Feeding lupins to pigs

Page last updated: Friday, 17 January 2020 - 8:35am

Australian sweet lupins (Lupinus angustifolius L.) are currently utilised as a valuable protein source in pig diets. It is important to understand the variety of lupin species grown, the digestibility and methods for inclusion in pig diets, along with their beneficial characteristics which have been shown to help sustain optimal pig growth and performance.


Western Australia (WA) accounts for more than 72% of global lupin production. Having such an abundant protein source available in WA for pig producers is beneficial in reducing the cost of feeding (which usually represents more than 65% of the total production cost for pig meat).

There are some concerns that lupins are an inferior protein source compared with other sources because they contain anti-nutritional factors such as dietary fibre (known as non-starch polysaccharides or NSP), alkaloids, oligosaccharides, protease inhibitors, tannins and saponins.

However, research conducted by the department and Murdoch University showed that current varieties of Australian sweet lupins can replace all of the soybean meal in diets for grower finisher pigs without compromising growth rate, carcass composition or meat quality if the lupin-based diets are adequately fortified with synthetic amino acids.

The chemical and nutritional characteristics of recent varieties of Australian sweet lupins are presented below along with a strategy to efficiently use lupins in pig diets.

Narrow Leaf Lupin in plant form along side a picture of the seeds produced alongside another picture showing ground lupin seeds.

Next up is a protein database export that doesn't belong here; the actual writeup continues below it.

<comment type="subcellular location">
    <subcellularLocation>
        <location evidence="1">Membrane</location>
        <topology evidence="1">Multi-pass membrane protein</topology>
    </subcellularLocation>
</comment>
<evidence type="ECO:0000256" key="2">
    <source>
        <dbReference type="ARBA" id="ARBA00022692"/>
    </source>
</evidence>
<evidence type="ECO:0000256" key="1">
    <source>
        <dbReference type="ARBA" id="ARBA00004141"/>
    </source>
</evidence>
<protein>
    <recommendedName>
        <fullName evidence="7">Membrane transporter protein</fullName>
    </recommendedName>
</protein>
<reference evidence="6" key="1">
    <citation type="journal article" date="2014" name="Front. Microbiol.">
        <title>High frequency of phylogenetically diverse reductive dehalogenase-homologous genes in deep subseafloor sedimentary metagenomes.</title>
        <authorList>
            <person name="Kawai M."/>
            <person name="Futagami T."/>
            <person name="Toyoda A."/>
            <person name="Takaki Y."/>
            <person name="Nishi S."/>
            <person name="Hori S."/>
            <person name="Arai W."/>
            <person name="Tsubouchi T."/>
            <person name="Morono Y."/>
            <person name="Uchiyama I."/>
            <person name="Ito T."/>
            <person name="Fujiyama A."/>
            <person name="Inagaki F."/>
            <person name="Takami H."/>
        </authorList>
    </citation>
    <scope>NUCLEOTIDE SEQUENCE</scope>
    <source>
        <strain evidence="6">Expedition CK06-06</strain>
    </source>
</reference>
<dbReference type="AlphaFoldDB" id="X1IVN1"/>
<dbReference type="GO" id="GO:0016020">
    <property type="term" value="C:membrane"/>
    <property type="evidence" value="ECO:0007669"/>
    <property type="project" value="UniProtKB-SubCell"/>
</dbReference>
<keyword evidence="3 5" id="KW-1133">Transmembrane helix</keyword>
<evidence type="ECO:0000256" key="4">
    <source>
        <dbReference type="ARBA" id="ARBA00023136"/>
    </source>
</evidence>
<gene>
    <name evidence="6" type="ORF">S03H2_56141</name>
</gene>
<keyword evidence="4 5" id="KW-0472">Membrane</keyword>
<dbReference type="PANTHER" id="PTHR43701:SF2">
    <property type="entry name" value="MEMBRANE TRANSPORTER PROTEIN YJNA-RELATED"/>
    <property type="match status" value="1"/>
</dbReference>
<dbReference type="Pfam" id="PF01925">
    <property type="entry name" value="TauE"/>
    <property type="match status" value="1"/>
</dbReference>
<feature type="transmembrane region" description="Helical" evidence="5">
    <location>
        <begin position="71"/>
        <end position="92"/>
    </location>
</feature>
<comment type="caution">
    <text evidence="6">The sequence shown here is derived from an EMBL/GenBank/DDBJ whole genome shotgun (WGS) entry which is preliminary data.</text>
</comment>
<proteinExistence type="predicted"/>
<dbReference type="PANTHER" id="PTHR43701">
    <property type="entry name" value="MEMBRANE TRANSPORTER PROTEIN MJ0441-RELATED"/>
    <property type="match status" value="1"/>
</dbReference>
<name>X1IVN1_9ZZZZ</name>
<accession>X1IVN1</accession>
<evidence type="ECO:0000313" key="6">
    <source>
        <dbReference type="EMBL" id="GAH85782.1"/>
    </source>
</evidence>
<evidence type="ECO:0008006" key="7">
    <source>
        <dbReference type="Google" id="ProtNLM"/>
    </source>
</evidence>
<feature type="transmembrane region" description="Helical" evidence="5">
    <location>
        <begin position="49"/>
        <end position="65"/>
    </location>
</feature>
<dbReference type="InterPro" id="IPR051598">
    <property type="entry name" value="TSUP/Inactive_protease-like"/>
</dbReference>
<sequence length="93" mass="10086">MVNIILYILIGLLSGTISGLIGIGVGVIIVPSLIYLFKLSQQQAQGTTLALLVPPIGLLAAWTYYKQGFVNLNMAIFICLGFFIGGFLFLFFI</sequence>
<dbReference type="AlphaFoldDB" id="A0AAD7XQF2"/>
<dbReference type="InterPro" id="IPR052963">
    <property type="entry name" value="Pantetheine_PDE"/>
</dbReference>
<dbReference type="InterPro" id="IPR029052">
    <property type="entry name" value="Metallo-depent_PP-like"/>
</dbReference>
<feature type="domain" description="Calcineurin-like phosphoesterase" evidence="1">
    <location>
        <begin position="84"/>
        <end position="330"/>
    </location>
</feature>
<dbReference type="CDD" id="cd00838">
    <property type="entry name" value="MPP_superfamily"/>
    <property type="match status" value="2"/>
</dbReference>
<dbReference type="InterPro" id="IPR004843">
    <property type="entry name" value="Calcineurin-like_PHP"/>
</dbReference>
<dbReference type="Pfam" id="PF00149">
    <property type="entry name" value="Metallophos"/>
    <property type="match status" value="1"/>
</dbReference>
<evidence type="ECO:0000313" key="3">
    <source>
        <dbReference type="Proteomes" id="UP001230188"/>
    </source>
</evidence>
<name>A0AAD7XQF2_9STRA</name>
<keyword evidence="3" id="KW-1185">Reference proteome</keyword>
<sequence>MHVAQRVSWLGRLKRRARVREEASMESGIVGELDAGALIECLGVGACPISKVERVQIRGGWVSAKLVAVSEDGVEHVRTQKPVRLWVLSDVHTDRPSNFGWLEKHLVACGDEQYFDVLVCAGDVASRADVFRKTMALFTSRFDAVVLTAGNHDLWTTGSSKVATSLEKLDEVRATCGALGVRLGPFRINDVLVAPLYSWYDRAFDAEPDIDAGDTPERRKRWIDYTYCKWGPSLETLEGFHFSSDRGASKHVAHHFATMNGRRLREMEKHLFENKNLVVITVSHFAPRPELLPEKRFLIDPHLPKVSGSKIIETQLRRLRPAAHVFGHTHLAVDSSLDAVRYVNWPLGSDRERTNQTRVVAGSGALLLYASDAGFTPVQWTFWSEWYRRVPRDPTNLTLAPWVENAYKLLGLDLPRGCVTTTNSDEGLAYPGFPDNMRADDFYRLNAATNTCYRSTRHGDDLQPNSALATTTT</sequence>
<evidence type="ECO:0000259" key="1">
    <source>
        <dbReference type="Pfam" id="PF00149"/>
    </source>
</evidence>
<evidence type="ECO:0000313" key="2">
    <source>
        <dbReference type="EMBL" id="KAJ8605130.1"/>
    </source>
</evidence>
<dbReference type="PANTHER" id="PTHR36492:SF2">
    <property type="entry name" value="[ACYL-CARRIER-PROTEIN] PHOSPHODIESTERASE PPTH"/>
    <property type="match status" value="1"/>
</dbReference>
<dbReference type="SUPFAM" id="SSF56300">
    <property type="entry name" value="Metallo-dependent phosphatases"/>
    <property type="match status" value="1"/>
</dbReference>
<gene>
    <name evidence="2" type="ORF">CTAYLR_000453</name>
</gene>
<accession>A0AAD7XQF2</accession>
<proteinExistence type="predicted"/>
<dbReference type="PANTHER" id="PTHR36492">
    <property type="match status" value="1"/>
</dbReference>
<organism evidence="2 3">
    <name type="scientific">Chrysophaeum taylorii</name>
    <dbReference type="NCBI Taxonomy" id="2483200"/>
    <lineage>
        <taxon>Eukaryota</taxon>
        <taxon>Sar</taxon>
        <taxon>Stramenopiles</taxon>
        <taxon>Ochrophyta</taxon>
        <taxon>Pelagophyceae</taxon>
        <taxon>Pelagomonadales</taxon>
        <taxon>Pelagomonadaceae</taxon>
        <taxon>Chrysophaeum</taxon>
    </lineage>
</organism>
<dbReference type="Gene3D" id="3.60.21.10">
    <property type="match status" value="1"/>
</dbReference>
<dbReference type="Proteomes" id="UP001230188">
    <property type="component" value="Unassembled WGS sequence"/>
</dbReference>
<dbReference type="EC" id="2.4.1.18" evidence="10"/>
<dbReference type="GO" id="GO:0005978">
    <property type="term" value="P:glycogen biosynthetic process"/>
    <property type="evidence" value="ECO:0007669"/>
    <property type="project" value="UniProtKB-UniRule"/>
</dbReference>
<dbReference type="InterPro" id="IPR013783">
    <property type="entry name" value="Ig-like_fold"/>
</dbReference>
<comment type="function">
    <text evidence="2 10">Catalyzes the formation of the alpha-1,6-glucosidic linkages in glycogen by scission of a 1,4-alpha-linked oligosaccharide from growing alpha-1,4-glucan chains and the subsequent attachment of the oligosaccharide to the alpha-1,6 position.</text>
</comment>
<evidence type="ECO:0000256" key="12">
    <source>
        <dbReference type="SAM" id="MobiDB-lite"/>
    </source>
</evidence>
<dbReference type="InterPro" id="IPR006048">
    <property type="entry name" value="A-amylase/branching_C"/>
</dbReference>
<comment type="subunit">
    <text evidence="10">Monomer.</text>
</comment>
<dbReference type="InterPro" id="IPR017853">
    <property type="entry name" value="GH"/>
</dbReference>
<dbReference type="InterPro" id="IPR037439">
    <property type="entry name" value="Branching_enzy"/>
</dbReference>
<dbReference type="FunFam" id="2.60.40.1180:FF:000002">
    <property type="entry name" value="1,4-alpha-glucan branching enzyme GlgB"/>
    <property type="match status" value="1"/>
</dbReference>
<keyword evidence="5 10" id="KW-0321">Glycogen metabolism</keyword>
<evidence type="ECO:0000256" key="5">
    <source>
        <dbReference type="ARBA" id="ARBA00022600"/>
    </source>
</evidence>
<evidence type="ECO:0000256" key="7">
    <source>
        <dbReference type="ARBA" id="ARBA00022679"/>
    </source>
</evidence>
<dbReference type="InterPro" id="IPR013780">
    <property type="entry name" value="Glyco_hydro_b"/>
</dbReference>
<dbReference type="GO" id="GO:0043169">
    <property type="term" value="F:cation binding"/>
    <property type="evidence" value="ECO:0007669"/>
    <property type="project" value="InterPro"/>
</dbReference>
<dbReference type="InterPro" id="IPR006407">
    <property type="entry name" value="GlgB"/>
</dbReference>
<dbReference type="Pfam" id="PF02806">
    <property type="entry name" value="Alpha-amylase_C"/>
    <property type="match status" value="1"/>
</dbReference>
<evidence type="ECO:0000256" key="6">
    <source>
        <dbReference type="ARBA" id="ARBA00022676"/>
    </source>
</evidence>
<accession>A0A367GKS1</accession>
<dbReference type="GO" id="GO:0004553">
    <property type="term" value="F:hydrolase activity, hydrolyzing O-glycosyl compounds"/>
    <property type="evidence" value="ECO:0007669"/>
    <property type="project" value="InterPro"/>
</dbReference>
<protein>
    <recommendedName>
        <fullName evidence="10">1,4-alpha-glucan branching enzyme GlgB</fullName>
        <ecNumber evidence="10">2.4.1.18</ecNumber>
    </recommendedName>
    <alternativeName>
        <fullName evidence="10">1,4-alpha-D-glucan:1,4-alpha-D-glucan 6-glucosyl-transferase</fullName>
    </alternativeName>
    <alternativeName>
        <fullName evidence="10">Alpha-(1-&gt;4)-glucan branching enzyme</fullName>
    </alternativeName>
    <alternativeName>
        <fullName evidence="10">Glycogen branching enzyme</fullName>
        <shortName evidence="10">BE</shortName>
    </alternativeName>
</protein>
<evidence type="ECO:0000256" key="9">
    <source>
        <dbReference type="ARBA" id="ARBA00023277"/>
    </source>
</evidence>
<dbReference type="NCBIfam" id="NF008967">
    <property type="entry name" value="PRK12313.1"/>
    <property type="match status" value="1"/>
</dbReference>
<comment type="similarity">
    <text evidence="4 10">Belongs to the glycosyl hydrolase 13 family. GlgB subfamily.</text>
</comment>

Figure 1 Narrow leafed lupin, seeds and ground lupin seeds.

Suitable species for pig diets

Among numerous lupin species the most cultivated species include Lupinus albus L. (white lupins), Lupinus angustifolius L. (narrow leafed lupins or Australian sweet lupins) and Lupinus luteus (yellow lupins). Lupinus mutabilis is another species that the department's lupin task force is breeding for low alkaloid variety.

White lupins are not recommended for pig feeding as inclusion of these lupins delays gastric emptying and hence decreases feed intake. Australian sweet lupins (Figure 1) and yellow lupins are the most suitable lupin species for feeding pigs.

Physical and chemical composition

Australian sweet lupin varieties, mostly cropped in WA, include Belara, Mandelup, Tanjil and Coromup (which is a high protein variety released in 2007), along with Wonga, Kalya and Quilinock. Thousand seed weight of recent varieties of lupins harvested in the 2006/07 season varied from 124-204 grams (g) between samples and the proportion of hulls ranged from 21-26%, which are limiting amounts of kernel per unit lupin seeds. While crude fat content was constant across sample, crude protein, neutral detergent fibre (NDF), NSP and phytate P varied (Table 1).

Nutritional composition - energy and protein digestion

Digestible energy (DE) content of the lupin sample was determined using 50 kilogram (kg) male pigs and ranged from 13.3-15.7 megajoules (MJ) per kg, with a mean value of 14.2MJ/kg. A 2.4MJ/kg variation in the DE content is economically important considering that 1MJ of energy in diets for pigs currently costs approximately A$40/tonne.

Subsequent research showed that this variable DE content of lupins can be predicted by measuring proportion of hulls (DE = -0.4107 x % hull + 23.998) or weight of thousand seeds (DE = 0.0292 x thousand seed weight + 9.3838), with 88% and 78% accuracy, respectively (Figure 2).

Alternatively a mean of 2-3 repeats of 100 grain weights can be used for prediction of DE with slightly reduced accuracy (DE = 0.2897 x 100 seed weight + 9.4508, R2=0.76). Use of these prediction equations for diet formulation would improve accuracy of dietary energy levels that pigs required at particular physiological status.